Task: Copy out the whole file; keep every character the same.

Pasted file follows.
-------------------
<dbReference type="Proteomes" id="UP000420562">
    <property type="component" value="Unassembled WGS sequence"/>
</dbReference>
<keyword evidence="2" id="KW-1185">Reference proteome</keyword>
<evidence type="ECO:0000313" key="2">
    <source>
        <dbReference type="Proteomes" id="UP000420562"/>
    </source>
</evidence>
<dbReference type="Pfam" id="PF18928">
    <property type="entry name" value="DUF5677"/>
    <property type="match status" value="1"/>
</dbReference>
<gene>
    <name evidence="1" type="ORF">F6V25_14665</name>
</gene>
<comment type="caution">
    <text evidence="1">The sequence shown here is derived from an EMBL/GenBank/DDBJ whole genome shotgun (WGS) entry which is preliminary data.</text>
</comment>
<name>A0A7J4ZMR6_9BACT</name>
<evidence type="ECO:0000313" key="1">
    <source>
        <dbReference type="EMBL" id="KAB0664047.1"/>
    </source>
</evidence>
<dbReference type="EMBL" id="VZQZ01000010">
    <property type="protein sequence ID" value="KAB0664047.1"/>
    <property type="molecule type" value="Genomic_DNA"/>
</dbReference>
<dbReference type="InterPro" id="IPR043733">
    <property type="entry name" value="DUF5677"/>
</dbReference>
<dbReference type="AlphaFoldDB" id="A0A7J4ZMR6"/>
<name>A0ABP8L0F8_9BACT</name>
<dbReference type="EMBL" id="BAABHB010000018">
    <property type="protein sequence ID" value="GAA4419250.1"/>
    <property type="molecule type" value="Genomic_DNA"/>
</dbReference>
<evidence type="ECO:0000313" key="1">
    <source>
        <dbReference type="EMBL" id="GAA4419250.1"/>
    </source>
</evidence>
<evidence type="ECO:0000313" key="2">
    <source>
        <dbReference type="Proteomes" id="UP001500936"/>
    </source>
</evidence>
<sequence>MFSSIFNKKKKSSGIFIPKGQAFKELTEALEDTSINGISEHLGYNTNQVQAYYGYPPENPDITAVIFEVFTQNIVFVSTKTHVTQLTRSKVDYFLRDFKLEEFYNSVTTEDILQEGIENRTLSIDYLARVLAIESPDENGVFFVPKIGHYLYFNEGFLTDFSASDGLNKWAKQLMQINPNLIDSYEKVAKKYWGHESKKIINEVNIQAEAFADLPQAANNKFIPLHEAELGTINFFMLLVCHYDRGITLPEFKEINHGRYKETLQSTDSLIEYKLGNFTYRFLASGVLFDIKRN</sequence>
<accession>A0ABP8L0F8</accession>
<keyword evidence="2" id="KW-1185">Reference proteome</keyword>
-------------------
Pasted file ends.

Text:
<dbReference type="Proteomes" id="UP000420562">
    <property type="component" value="Unassembled WGS sequence"/>
</dbReference>
<keyword evidence="2" id="KW-1185">Reference proteome</keyword>
<evidence type="ECO:0000313" key="2">
    <source>
        <dbReference type="Proteomes" id="UP000420562"/>
    </source>
</evidence>
<dbReference type="Pfam" id="PF18928">
    <property type="entry name" value="DUF5677"/>
    <property type="match status" value="1"/>
</dbReference>
<gene>
    <name evidence="1" type="ORF">F6V25_14665</name>
</gene>
<comment type="caution">
    <text evidence="1">The sequence shown here is derived from an EMBL/GenBank/DDBJ whole genome shotgun (WGS) entry which is preliminary data.</text>
</comment>
<name>A0A7J4ZMR6_9BACT</name>
<evidence type="ECO:0000313" key="1">
    <source>
        <dbReference type="EMBL" id="KAB0664047.1"/>
    </source>
</evidence>
<dbReference type="EMBL" id="VZQZ01000010">
    <property type="protein sequence ID" value="KAB0664047.1"/>
    <property type="molecule type" value="Genomic_DNA"/>
</dbReference>
<dbReference type="InterPro" id="IPR043733">
    <property type="entry name" value="DUF5677"/>
</dbReference>
<dbReference type="AlphaFoldDB" id="A0A7J4ZMR6"/>
<name>A0ABP8L0F8_9BACT</name>
<dbReference type="EMBL" id="BAABHB010000018">
    <property type="protein sequence ID" value="GAA4419250.1"/>
    <property type="molecule type" value="Genomic_DNA"/>
</dbReference>
<evidence type="ECO:0000313" key="1">
    <source>
        <dbReference type="EMBL" id="GAA4419250.1"/>
    </source>
</evidence>
<evidence type="ECO:0000313" key="2">
    <source>
        <dbReference type="Proteomes" id="UP001500936"/>
    </source>
</evidence>
<sequence>MFSSIFNKKKKSSGIFIPKGQAFKELTEALEDTSINGISEHLGYNTNQVQAYYGYPPENPDITAVIFEVFTQNIVFVSTKTHVTQLTRSKVDYFLRDFKLEEFYNSVTTEDILQEGIENRTLSIDYLARVLAIESPDENGVFFVPKIGHYLYFNEGFLTDFSASDGLNKWAKQLMQINPNLIDSYEKVAKKYWGHESKKIINEVNIQAEAFADLPQAANNKFIPLHEAELGTINFFMLLVCHYDRGITLPEFKEINHGRYKETLQSTDSLIEYKLGNFTYRFLASGVLFDIKRN</sequence>
<accession>A0ABP8L0F8</accession>
<keyword evidence="2" id="KW-1185">Reference proteome</keyword>